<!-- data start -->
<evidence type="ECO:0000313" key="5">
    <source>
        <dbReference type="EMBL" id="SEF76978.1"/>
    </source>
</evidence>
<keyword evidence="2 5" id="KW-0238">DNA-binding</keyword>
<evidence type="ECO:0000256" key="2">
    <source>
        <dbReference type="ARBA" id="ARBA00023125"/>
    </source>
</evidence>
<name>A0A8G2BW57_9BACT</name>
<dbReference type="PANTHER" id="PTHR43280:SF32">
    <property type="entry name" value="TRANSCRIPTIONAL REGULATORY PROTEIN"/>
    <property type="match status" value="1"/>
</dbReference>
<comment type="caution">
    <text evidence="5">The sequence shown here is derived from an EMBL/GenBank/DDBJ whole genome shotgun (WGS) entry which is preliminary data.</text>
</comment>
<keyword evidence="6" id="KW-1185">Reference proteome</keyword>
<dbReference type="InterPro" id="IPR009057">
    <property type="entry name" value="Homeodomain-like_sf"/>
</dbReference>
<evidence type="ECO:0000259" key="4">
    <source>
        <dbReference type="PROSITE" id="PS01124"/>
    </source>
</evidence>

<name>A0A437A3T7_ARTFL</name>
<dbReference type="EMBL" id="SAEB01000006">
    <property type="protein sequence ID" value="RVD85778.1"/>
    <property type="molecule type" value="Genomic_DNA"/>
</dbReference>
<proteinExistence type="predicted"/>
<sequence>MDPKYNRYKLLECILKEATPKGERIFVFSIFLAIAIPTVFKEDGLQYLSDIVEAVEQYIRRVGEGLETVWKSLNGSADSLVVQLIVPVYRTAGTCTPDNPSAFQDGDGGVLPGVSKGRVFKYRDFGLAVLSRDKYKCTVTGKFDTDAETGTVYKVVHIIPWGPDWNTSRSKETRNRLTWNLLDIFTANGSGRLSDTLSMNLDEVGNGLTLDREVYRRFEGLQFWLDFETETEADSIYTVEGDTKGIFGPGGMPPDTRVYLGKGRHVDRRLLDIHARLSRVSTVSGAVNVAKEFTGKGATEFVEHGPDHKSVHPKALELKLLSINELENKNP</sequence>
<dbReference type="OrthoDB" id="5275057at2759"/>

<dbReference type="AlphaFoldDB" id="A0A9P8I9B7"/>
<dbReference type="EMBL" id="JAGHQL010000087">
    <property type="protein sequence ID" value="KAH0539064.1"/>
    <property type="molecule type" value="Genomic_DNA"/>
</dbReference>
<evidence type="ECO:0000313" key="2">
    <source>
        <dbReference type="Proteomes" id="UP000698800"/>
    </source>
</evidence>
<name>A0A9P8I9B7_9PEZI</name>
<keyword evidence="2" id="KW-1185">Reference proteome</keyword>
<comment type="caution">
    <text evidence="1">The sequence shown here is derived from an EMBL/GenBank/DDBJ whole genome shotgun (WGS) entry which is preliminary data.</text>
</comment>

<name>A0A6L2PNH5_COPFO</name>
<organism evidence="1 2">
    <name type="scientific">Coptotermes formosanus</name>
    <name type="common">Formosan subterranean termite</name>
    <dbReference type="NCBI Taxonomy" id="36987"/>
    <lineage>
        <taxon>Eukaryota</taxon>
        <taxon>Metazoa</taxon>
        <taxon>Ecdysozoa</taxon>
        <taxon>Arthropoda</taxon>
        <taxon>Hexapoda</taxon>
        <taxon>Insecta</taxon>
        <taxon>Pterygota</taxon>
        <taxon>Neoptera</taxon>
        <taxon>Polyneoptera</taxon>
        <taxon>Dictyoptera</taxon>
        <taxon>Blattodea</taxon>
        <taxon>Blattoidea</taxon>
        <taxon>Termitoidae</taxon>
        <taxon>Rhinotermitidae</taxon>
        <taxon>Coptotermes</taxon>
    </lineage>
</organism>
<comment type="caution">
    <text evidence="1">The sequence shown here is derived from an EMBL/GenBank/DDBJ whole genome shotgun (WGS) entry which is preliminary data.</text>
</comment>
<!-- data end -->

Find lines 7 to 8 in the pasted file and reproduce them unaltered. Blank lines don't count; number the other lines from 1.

<evidence type="ECO:0000256" key="2">
    <source>